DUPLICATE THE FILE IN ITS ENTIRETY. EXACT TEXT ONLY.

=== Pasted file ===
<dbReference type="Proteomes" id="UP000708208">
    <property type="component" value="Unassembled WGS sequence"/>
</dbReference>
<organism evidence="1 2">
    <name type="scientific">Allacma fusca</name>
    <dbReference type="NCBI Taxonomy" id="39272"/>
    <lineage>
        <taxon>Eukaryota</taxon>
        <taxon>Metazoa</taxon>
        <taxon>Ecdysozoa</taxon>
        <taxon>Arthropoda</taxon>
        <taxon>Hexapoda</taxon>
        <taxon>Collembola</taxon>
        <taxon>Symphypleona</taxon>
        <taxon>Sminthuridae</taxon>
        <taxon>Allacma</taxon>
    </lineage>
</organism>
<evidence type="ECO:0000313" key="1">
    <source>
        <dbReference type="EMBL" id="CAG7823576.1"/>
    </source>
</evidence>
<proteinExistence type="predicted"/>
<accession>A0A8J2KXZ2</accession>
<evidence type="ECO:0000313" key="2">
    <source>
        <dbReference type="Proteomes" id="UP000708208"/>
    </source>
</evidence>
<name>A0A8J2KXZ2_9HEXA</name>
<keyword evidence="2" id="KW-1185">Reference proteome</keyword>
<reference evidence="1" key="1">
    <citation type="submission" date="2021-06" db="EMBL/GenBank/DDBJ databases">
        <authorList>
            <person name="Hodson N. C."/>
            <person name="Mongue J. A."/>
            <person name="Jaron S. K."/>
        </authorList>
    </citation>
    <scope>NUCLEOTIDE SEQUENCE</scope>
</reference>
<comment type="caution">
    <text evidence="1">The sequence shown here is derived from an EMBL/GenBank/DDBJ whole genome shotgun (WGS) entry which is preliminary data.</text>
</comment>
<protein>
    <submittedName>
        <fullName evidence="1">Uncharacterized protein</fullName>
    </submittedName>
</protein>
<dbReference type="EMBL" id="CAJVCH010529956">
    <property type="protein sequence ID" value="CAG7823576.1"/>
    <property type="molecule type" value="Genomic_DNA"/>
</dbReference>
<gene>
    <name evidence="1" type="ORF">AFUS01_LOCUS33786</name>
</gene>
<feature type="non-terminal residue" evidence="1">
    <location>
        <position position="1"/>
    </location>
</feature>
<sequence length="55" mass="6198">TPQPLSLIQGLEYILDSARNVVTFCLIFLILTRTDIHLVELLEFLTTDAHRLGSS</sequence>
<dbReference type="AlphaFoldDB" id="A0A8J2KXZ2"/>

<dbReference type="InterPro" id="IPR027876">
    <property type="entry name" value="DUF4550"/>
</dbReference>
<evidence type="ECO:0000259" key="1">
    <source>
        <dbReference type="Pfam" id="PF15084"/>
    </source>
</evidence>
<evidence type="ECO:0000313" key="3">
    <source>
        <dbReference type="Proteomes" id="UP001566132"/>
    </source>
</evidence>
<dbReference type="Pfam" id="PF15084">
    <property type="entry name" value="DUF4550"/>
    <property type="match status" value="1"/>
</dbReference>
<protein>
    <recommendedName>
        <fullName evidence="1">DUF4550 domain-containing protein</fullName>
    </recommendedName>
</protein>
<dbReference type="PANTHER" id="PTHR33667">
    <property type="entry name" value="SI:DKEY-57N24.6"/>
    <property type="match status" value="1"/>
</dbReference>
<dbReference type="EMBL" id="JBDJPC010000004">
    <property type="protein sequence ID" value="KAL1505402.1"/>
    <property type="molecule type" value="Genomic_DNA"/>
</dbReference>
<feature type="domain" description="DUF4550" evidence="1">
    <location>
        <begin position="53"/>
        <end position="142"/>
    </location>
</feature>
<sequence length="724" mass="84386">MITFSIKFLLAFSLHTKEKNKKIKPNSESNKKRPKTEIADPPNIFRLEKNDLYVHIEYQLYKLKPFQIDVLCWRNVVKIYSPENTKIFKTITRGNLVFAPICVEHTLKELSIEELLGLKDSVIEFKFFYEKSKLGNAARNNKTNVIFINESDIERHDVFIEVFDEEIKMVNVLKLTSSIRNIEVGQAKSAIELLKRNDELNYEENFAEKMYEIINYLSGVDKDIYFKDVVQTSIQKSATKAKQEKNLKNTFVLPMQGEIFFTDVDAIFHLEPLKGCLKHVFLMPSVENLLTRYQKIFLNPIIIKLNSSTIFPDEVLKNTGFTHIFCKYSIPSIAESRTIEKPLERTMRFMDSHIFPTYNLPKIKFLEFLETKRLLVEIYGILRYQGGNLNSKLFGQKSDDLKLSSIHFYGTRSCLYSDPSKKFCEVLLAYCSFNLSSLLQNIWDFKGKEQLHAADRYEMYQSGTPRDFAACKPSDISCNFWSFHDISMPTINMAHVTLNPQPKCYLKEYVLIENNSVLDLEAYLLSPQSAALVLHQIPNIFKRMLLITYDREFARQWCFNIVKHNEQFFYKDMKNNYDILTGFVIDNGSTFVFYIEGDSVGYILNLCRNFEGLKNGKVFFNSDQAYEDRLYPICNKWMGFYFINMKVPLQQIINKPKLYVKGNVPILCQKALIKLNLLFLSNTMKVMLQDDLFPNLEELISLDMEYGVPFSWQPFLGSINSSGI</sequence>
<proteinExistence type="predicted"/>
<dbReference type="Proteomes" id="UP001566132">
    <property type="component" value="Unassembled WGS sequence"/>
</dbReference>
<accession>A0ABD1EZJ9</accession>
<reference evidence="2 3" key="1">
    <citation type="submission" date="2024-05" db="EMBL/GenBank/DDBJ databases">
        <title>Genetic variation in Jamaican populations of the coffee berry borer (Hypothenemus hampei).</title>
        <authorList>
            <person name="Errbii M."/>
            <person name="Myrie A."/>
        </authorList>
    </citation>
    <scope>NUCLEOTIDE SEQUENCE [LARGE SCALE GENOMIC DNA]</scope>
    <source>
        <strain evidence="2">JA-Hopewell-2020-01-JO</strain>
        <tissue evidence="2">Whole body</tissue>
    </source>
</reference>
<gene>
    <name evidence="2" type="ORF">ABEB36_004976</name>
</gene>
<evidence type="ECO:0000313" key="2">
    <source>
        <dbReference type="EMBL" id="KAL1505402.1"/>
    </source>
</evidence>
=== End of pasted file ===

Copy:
<dbReference type="Proteomes" id="UP000708208">
    <property type="component" value="Unassembled WGS sequence"/>
</dbReference>
<organism evidence="1 2">
    <name type="scientific">Allacma fusca</name>
    <dbReference type="NCBI Taxonomy" id="39272"/>
    <lineage>
        <taxon>Eukaryota</taxon>
        <taxon>Metazoa</taxon>
        <taxon>Ecdysozoa</taxon>
        <taxon>Arthropoda</taxon>
        <taxon>Hexapoda</taxon>
        <taxon>Collembola</taxon>
        <taxon>Symphypleona</taxon>
        <taxon>Sminthuridae</taxon>
        <taxon>Allacma</taxon>
    </lineage>
</organism>
<evidence type="ECO:0000313" key="1">
    <source>
        <dbReference type="EMBL" id="CAG7823576.1"/>
    </source>
</evidence>
<proteinExistence type="predicted"/>
<accession>A0A8J2KXZ2</accession>
<evidence type="ECO:0000313" key="2">
    <source>
        <dbReference type="Proteomes" id="UP000708208"/>
    </source>
</evidence>
<name>A0A8J2KXZ2_9HEXA</name>
<keyword evidence="2" id="KW-1185">Reference proteome</keyword>
<reference evidence="1" key="1">
    <citation type="submission" date="2021-06" db="EMBL/GenBank/DDBJ databases">
        <authorList>
            <person name="Hodson N. C."/>
            <person name="Mongue J. A."/>
            <person name="Jaron S. K."/>
        </authorList>
    </citation>
    <scope>NUCLEOTIDE SEQUENCE</scope>
</reference>
<comment type="caution">
    <text evidence="1">The sequence shown here is derived from an EMBL/GenBank/DDBJ whole genome shotgun (WGS) entry which is preliminary data.</text>
</comment>
<protein>
    <submittedName>
        <fullName evidence="1">Uncharacterized protein</fullName>
    </submittedName>
</protein>
<dbReference type="EMBL" id="CAJVCH010529956">
    <property type="protein sequence ID" value="CAG7823576.1"/>
    <property type="molecule type" value="Genomic_DNA"/>
</dbReference>
<gene>
    <name evidence="1" type="ORF">AFUS01_LOCUS33786</name>
</gene>
<feature type="non-terminal residue" evidence="1">
    <location>
        <position position="1"/>
    </location>
</feature>
<sequence length="55" mass="6198">TPQPLSLIQGLEYILDSARNVVTFCLIFLILTRTDIHLVELLEFLTTDAHRLGSS</sequence>
<dbReference type="AlphaFoldDB" id="A0A8J2KXZ2"/>

<dbReference type="InterPro" id="IPR027876">
    <property type="entry name" value="DUF4550"/>
</dbReference>
<evidence type="ECO:0000259" key="1">
    <source>
        <dbReference type="Pfam" id="PF15084"/>
    </source>
</evidence>
<evidence type="ECO:0000313" key="3">
    <source>
        <dbReference type="Proteomes" id="UP001566132"/>
    </source>
</evidence>
<dbReference type="Pfam" id="PF15084">
    <property type="entry name" value="DUF4550"/>
    <property type="match status" value="1"/>
</dbReference>
<protein>
    <recommendedName>
        <fullName evidence="1">DUF4550 domain-containing protein</fullName>
    </recommendedName>
</protein>
<dbReference type="PANTHER" id="PTHR33667">
    <property type="entry name" value="SI:DKEY-57N24.6"/>
    <property type="match status" value="1"/>
</dbReference>
<dbReference type="EMBL" id="JBDJPC010000004">
    <property type="protein sequence ID" value="KAL1505402.1"/>
    <property type="molecule type" value="Genomic_DNA"/>
</dbReference>
<feature type="domain" description="DUF4550" evidence="1">
    <location>
        <begin position="53"/>
        <end position="142"/>
    </location>
</feature>
<sequence length="724" mass="84386">MITFSIKFLLAFSLHTKEKNKKIKPNSESNKKRPKTEIADPPNIFRLEKNDLYVHIEYQLYKLKPFQIDVLCWRNVVKIYSPENTKIFKTITRGNLVFAPICVEHTLKELSIEELLGLKDSVIEFKFFYEKSKLGNAARNNKTNVIFINESDIERHDVFIEVFDEEIKMVNVLKLTSSIRNIEVGQAKSAIELLKRNDELNYEENFAEKMYEIINYLSGVDKDIYFKDVVQTSIQKSATKAKQEKNLKNTFVLPMQGEIFFTDVDAIFHLEPLKGCLKHVFLMPSVENLLTRYQKIFLNPIIIKLNSSTIFPDEVLKNTGFTHIFCKYSIPSIAESRTIEKPLERTMRFMDSHIFPTYNLPKIKFLEFLETKRLLVEIYGILRYQGGNLNSKLFGQKSDDLKLSSIHFYGTRSCLYSDPSKKFCEVLLAYCSFNLSSLLQNIWDFKGKEQLHAADRYEMYQSGTPRDFAACKPSDISCNFWSFHDISMPTINMAHVTLNPQPKCYLKEYVLIENNSVLDLEAYLLSPQSAALVLHQIPNIFKRMLLITYDREFARQWCFNIVKHNEQFFYKDMKNNYDILTGFVIDNGSTFVFYIEGDSVGYILNLCRNFEGLKNGKVFFNSDQAYEDRLYPICNKWMGFYFINMKVPLQQIINKPKLYVKGNVPILCQKALIKLNLLFLSNTMKVMLQDDLFPNLEELISLDMEYGVPFSWQPFLGSINSSGI</sequence>
<proteinExistence type="predicted"/>
<dbReference type="Proteomes" id="UP001566132">
    <property type="component" value="Unassembled WGS sequence"/>
</dbReference>
<accession>A0ABD1EZJ9</accession>
<reference evidence="2 3" key="1">
    <citation type="submission" date="2024-05" db="EMBL/GenBank/DDBJ databases">
        <title>Genetic variation in Jamaican populations of the coffee berry borer (Hypothenemus hampei).</title>
        <authorList>
            <person name="Errbii M."/>
            <person name="Myrie A."/>
        </authorList>
    </citation>
    <scope>NUCLEOTIDE SEQUENCE [LARGE SCALE GENOMIC DNA]</scope>
    <source>
        <strain evidence="2">JA-Hopewell-2020-01-JO</strain>
        <tissue evidence="2">Whole body</tissue>
    </source>
</reference>
<gene>
    <name evidence="2" type="ORF">ABEB36_004976</name>
</gene>
<evidence type="ECO:0000313" key="2">
    <source>
        <dbReference type="EMBL" id="KAL1505402.1"/>
    </source>
</evidence>